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Previously, I have done this (swapping between devices) many times, always formatting the SDXC card, after placing it in the new camera, just as a precaution. My experience comes from way back when I used to format my 1/4" floppy discs when using them in a different PC, as a way of making me feel that the disc is going to read/write ok, if the format worked smoothly.

Wrong reason, right action. With PCs, basically all of the PCs share the same operating system code and/or have it extensively tested for compatibility. The reason to reformat floppy disks is differences in head alignment. That's the same reason that on good quality tape drives, playback results are usually best using the same tape drive that you started with.

Now SDXC cards, as opposed to floppy disks, come with their own controller and talk only digitally/electrically to the camera/cardreader. There is nothing even remotely similar to the head alignment thing of magnetic media.

Instead, the problem may lie with a camera-internal operating system that implements the format in question in its own way, and there will be at best minuscule amount of testing involving third-party devices writing on the media.

Camera file data tends to be organized in a very straightforward manner for any given camera. If a camera takes stupid shortcuts (or has buggy code not working with all preexisting structures) like relying on some initial directory hierarchy being created in certain places on the medium or allocating new files in a different manner than standard on the file system, or is unhappy with file names looking significantly different from what it would create itself, having multiple devices (including cardreaders!) write to the medium in alternation can cause trouble.

This is even more likely with SDHC cards and earlier which use the FAT/VFAT file system (with the camera only needing FAT style file names but VFAT being often used by general purpose computers to allow for file names and directory hierarchies not supported by the original FAT). Or with early cameras supporting SDXC (it's not like the Exfat file system is so very old).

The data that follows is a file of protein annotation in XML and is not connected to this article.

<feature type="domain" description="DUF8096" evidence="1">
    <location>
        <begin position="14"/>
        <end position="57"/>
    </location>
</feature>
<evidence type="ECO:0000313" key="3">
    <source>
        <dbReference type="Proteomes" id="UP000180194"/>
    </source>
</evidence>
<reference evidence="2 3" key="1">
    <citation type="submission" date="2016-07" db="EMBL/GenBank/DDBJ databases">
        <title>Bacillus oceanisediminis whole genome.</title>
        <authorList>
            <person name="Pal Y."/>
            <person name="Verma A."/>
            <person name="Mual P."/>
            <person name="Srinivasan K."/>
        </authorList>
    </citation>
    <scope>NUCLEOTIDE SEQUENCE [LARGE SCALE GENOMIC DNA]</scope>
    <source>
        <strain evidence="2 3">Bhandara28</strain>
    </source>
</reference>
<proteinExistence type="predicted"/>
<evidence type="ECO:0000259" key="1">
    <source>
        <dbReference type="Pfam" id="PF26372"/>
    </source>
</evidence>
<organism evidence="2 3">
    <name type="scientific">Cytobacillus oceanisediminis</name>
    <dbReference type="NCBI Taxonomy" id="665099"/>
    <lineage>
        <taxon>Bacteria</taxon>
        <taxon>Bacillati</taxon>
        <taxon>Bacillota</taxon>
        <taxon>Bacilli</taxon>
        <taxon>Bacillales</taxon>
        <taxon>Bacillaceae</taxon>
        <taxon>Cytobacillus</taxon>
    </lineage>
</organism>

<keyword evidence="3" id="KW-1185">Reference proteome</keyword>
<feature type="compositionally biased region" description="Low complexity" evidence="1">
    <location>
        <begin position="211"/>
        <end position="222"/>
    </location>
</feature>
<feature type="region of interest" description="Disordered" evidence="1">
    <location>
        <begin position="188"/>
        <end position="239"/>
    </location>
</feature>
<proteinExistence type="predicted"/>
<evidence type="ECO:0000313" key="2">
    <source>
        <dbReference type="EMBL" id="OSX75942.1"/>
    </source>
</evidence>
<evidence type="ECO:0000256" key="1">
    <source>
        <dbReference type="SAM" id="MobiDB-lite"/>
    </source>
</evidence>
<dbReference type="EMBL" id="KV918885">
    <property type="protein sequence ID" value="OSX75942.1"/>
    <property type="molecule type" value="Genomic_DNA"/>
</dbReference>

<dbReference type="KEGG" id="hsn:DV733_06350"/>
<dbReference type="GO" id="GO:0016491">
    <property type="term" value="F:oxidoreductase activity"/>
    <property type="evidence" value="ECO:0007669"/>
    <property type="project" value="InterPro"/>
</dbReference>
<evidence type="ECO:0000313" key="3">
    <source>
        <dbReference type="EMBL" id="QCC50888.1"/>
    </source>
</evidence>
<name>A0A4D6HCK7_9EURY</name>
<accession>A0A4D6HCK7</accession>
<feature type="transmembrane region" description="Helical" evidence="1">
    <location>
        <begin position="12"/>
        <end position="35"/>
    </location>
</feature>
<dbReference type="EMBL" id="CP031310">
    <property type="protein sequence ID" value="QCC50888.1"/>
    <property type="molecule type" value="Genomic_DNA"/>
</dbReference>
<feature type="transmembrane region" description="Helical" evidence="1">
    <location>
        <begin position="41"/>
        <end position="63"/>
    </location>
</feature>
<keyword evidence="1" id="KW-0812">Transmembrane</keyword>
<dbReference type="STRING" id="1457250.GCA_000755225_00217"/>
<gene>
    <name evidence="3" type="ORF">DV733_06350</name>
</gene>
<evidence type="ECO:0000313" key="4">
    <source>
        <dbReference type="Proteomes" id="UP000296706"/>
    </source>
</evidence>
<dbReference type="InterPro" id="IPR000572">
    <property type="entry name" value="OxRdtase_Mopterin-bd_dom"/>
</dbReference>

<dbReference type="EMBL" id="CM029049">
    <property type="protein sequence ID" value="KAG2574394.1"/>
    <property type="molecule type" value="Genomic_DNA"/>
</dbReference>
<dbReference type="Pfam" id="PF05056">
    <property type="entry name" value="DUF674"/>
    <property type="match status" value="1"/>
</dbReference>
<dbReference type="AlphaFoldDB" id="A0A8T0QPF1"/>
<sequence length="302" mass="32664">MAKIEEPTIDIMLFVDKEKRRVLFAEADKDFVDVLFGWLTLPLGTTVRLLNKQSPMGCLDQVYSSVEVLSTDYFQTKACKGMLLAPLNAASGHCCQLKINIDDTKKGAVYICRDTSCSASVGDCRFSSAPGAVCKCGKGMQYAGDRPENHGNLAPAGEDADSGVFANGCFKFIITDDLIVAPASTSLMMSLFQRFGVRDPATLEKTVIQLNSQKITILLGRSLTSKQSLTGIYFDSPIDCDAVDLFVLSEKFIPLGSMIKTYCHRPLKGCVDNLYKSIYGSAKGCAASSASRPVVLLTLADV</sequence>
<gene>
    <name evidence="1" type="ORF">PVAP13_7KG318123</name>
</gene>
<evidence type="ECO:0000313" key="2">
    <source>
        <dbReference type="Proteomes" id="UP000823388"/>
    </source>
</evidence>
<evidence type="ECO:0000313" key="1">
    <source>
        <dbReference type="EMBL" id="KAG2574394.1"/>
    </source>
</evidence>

So while reformatting might take a hit on the read/write cycles of a card, it's a reasonable paranoia reason. Taken to some more extreme paranoia, you'd never edit, delete, or store anything on the card using a card reader (including the camera in mass-storage mode), making sure that only the camera is allowed to change the card.

I don't do that. And so far I've not been bitten by camera problems, the worst being some, uh, Casio? camera with xD memory cards putting on a file system crashing my (Linux) Laptop. That was irritating.

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If you do not reformat it could lead to problems, but if you reformat when moving to a different camera there should be no issues (assuming you have already copied the content that gets erased when you reformat).

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  • What problems might not reformatting lead to? – mattdm Dec 21 '19 at 14:27
  • @mattdm The one discussed in the first comment to this answer, for example. – Michael C Dec 22 '19 at 4:18
  • But that's only a problem if software tries to mess with the Sony images. That's unlikely because of DCIM. – mattdm Dec 22 '19 at 4:46
  • That's why I used the word could, rather that will. It could happen under certain specific camera combinations and practices. – Michael C Dec 22 '19 at 6:00
  • @mattdm There is some room within the DCIM standard for manufacturers to do things inside the DCIM folder slightly differently than another in terms of including additional folders with specific information in them. – Michael C Dec 22 '19 at 6:04
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I lost 2 lexar 64GB memory cards from swapping from Sony to Canon (formatting them each time). I don't know if it's a problem with Lexar memory cards, but considering the price, I think they aren't that good. I would not advise swapping in my experience. There's probably nothing proven or facts out there, but just sharing the experience. I think as someone mentioned it's safer to buy dedicated memory cards.

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  • Older cameras may not be able to handle 64Gb cards. That might be a problem. – Chenmunka Oct 25 '19 at 15:07
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    What do you mean, lost? It's a storage device - format it and move on. As mentioned above, it's possible older cameras won't play with it due to the size but if they're current cameras, you should be good. – OnBreak. Oct 25 '19 at 22:03